The Garland series cover as many as one thousand four hundred lives and rightly the pioneering work has been described as a ‘treasure-house of information’, ‘a source book’ and a ‘vital book of reference’. There is none else of such magnitude and perhaps there may be none! Sunil Gavaskar proudly claimed that he was the first to reach the ten-thousand runs mark but mark but Allan Border crossed it soon after and it may be a distant day for any to break it! They say records are meant to be broken! How I wish that the record of the Garlands is broken!

It has indeed a challenging herculean task to do the job alone, like the proverbial Ekantapuram Station Master, without help –governmental or institutional, monetary and secretarial. By its nature, the work is one of colossal dimensions involving heavy correspondence, visits, contacts, etc. Artistes too have little time to respond to requests. The four volumes have consumed nine years of my brief tenancy on this great land, the Bharat!

Science or Art, noting attains its sampurnatvam, culmination of glory, acme of excellence or the grandeur of its inherent sublimity in the absence of great masters, maestros and wizards who contribute its soul and substance. One lacks the will to ignore the urge to admire once more their enduring contribution and the effulgent legacy they have graciously legated. (Do not rasikas relive the experience of an enthralling concert and do they not long to hear their favourite artiste sing a particular place over again? Does not Nandanar of Gopalakrishna Bharati long and sing for just another vision of the Lord-yes, just one more!) Not that what had been said earlier was defective but what has already been said just tickles the conscience to feel that sufficient story had not been reeled out yet and it yearns for more! God is one, religion protest; but does not man create different gods highlighting individual aspects of his choice Even so, the lives of a few, who have left impressionable imprints in the sphere of the oldest living science and without whose advents art would have surely been the poorer, find a place herein but from different angles.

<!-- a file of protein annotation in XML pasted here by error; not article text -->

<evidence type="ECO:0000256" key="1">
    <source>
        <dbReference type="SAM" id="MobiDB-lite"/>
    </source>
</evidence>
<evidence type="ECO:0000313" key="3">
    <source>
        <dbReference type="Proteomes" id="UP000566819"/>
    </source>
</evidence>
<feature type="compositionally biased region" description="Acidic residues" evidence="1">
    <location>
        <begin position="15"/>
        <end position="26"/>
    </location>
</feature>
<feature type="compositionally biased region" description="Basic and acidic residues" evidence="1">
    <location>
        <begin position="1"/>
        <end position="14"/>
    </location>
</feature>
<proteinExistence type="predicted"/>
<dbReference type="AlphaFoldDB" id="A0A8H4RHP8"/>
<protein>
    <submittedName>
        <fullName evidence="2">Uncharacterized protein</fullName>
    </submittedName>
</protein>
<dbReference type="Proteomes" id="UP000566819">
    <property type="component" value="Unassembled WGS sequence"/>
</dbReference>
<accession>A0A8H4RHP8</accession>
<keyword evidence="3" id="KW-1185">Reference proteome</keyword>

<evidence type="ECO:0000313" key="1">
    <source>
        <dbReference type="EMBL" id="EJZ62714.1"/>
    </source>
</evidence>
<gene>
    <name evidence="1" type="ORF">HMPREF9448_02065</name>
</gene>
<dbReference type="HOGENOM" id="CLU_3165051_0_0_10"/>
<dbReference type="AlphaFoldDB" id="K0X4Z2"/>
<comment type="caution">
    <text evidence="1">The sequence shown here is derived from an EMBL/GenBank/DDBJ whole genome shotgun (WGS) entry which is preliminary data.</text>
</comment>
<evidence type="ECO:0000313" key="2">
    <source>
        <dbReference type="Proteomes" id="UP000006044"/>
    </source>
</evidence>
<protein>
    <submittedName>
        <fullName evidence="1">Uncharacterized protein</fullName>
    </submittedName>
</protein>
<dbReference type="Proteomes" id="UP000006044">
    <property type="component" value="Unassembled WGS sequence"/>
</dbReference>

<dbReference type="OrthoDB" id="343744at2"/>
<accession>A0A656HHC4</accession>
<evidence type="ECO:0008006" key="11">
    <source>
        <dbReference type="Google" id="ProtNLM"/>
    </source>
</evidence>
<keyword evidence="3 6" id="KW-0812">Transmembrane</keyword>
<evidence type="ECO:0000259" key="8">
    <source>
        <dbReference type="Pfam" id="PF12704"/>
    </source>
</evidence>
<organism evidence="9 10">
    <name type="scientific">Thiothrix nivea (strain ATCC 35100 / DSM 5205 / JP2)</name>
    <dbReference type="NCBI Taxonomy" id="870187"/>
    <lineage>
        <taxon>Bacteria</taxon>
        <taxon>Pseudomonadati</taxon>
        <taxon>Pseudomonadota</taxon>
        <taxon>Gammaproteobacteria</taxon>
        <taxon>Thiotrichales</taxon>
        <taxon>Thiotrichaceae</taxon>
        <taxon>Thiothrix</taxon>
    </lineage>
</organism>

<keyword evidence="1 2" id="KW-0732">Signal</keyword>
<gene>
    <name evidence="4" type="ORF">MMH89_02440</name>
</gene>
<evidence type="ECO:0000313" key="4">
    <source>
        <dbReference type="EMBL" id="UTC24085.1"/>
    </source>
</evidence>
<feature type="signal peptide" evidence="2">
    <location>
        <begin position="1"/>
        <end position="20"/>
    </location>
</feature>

There has often been a suggestion to limit the dictionary to the all-time greats and the stalwarts of the day only. But it is unfair to exclude those in the second-line who are to ascend the ladder to occupy the top slots tomorrow. It is also a perplexing job to draw the dividing line. What is popular may not also be the traditional. Audience-response too gives little guidance. Critics laud the performance of most of them even as they express their dismay at and lament vociferously over the fall in standards! Some musicians give prominence to lakshana while others to lakshya. Some suggested separate volumes for composers and for musicians Were Maha Vaidyanatha Ayyar, Patnam Subramania Ayyar and the like composers or performing artistes? The same issue confronts many cases such as those of Gopalakrishna Bharati, Harikesanallur Muthiah Bhagavatar, Lalgudi Jayaraman, Thanjavur Sankara Ayyar and scores of multi-dimensional lives. Thus the suggested classification has not been found easy to implement.